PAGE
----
In his reign of almost 70 years, he never called a session of the representative assembly, the estates-general. His finance minister Colbert implemented a policy of mercantilism, under which the state would supervise, guide, plan, design, and monitor the economy, as necessary subsidizing, prohibiting, granting monopolies, nationalizing, setting wages and prices, and ensuring quality.

In England the Stuart kings also tried to institute absolute rule. Meanwhile, as absolutism took root in France and Spain, the Netherlands became a beacon of religious toleration, commercial freedom, and limited central government.

After the Dutch gained their independence from Spain in the early 17th century, they created a loose confederation of cities and provinces. Books and pamphlets by dissident Englishmen and Frenchmen were often published in the Dutch cities. One of those refugees, the philosopher Baruch Spinoza, whose Jewish parents had fled Catholic persecution in Portugal, described the happy interplay of religious toleration and prosperity in 17th-century Amsterdam: The city of Amsterdam reaps the fruit of freedom in its own great prosperity and in the admiration of all other people.

For in this most flourishing state, and most splendid city, men of every nation and religion live together in the greatest harmony, and ask no questions before trusting their goods to a fellow-citizen. The English Revolution English opposition to royal absolutism created a great deal of intellectual ferment, and the first stirrings of clearly proto-liberal ideas can be seen in 17th-century England.

Again, liberal ideas developed out of the defense of religious toleration. The great poet John Milton published Areopagitica in , a powerful argument for freedom of religion and against official licensing of the press. A group known as the Levellers began enunciating the full set of ideas that would come to be known as liberalism.

They placed the defense of religious liberty and the ancient rights of Englishmen in a context of self-ownership and natural rights. Charles promised to respect liberty of conscience and the rights of landowners, but he and his brother James II again tried to extend royal power.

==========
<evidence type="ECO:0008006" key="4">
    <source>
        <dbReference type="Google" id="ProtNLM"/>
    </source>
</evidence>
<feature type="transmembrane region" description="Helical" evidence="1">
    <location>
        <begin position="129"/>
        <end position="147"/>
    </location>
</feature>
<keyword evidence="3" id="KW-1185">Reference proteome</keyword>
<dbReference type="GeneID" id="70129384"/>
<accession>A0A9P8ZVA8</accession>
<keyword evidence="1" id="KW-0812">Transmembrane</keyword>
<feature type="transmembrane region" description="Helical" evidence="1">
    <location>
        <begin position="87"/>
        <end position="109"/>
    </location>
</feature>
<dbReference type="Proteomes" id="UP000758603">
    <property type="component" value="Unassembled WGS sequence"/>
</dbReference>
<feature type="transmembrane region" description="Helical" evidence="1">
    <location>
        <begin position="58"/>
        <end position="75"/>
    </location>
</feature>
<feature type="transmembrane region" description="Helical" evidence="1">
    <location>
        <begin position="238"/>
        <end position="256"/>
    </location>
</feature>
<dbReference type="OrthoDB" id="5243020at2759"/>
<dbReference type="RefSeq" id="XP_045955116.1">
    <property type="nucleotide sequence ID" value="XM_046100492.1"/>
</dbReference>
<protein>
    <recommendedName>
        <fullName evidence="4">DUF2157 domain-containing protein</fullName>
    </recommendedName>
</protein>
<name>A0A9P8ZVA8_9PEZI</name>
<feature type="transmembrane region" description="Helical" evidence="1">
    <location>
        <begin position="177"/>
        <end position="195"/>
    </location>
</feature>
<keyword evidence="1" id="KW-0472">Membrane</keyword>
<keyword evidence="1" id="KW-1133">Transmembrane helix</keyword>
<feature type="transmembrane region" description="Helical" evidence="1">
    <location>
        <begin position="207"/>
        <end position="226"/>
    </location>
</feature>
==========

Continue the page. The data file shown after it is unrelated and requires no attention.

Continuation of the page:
We can date the birth of liberalism to the Glorious Revolution. John Locke is rightly seen as the first real liberal and as the father of modern political philosophy. Locke asked, what is the point of government? Why do we have it? He answered, people have rights prior to the existence of government—thus we call them natural rights, because they exist in nature.

People form a government to protect their rights. They could do that without government, but a government is an efficient system for protecting rights. And if government exceeds that role, people are justified in revolting.

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Introduction to Libertarianism

Twitter In this excerpt from Libertarianism: A Primer, Boaz tells the history of the movement for liberty, from Chinese philosopher Lao Tzu through the 20th century. In a sense there have always and ever been only two political philosophies: liberty and power. It has gone by many names—Caesarism, Oriental despotism, theocracy, socialism, fascism, communism, monarchism, ujamaa, welfare-statism—and the arguments for each of these systems have been different enough to conceal the essential similarity. The philosophy of liberty has also gone by different names, but its defenders have always had a common thread of respect for the individual, confidence in the ability of ordinary people to make wise decisions about their own lives, and hostility to those who would use violence to get what they want. The first known libertarian may have been the Chinese philosopher Lao Tzu, who lived around the sixth century B. To many Americans, steeped in the assertiveness and individualism of the West, it may seem to counsel too much passivity and acceptance in the face of obstacles. Of course, Lao Tzu may have thought that such quiet acceptance was the only way to achieve a degree of personal peace and liberty in the all-encompassing totalitarianism of ancient China.

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A History of Libertarianism

See Article History Libertarianism, political philosophy that takes individual liberty to be the primary political value. It may be understood as a form of liberalism , the political philosophy associated with the English philosophers John Locke and John Stuart Mill , the Scottish economist Adam Smith , and the American statesman Thomas Jefferson. Liberalism seeks to define and justify the legitimate powers of government in terms of certain natural or God-given individual rights. The purpose of government, according to liberals, is to protect these and other individual rights, and in general liberals have contended that government power should be limited to that which is necessary to accomplish this task. Libertarians are classical liberals who strongly emphasize the individual right to liberty.